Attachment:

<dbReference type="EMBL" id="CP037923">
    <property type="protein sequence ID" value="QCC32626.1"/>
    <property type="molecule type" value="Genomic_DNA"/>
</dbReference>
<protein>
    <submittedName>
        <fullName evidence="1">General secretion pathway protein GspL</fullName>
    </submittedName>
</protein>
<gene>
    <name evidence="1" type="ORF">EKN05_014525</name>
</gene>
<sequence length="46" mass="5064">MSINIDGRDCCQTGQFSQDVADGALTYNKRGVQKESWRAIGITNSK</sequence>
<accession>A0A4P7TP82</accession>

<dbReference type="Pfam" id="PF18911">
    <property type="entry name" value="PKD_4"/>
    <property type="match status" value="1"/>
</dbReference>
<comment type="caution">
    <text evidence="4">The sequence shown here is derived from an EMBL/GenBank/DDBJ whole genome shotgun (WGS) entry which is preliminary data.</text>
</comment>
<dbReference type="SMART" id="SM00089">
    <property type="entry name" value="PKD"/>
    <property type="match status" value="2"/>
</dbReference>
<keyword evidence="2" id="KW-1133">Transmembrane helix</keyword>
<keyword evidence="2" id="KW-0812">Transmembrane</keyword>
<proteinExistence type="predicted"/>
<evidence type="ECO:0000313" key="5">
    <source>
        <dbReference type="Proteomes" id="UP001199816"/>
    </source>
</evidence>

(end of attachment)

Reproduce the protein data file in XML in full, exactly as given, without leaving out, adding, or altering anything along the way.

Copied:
<dbReference type="EMBL" id="CP037923">
    <property type="protein sequence ID" value="QCC32626.1"/>
    <property type="molecule type" value="Genomic_DNA"/>
</dbReference>
<protein>
    <submittedName>
        <fullName evidence="1">General secretion pathway protein GspL</fullName>
    </submittedName>
</protein>
<gene>
    <name evidence="1" type="ORF">EKN05_014525</name>
</gene>
<sequence length="46" mass="5064">MSINIDGRDCCQTGQFSQDVADGALTYNKRGVQKESWRAIGITNSK</sequence>
<accession>A0A4P7TP82</accession>

<dbReference type="Pfam" id="PF18911">
    <property type="entry name" value="PKD_4"/>
    <property type="match status" value="1"/>
</dbReference>
<comment type="caution">
    <text evidence="4">The sequence shown here is derived from an EMBL/GenBank/DDBJ whole genome shotgun (WGS) entry which is preliminary data.</text>
</comment>
<dbReference type="SMART" id="SM00089">
    <property type="entry name" value="PKD"/>
    <property type="match status" value="2"/>
</dbReference>
<keyword evidence="2" id="KW-1133">Transmembrane helix</keyword>
<keyword evidence="2" id="KW-0812">Transmembrane</keyword>
<proteinExistence type="predicted"/>
<evidence type="ECO:0000313" key="5">
    <source>
        <dbReference type="Proteomes" id="UP001199816"/>
    </source>
</evidence>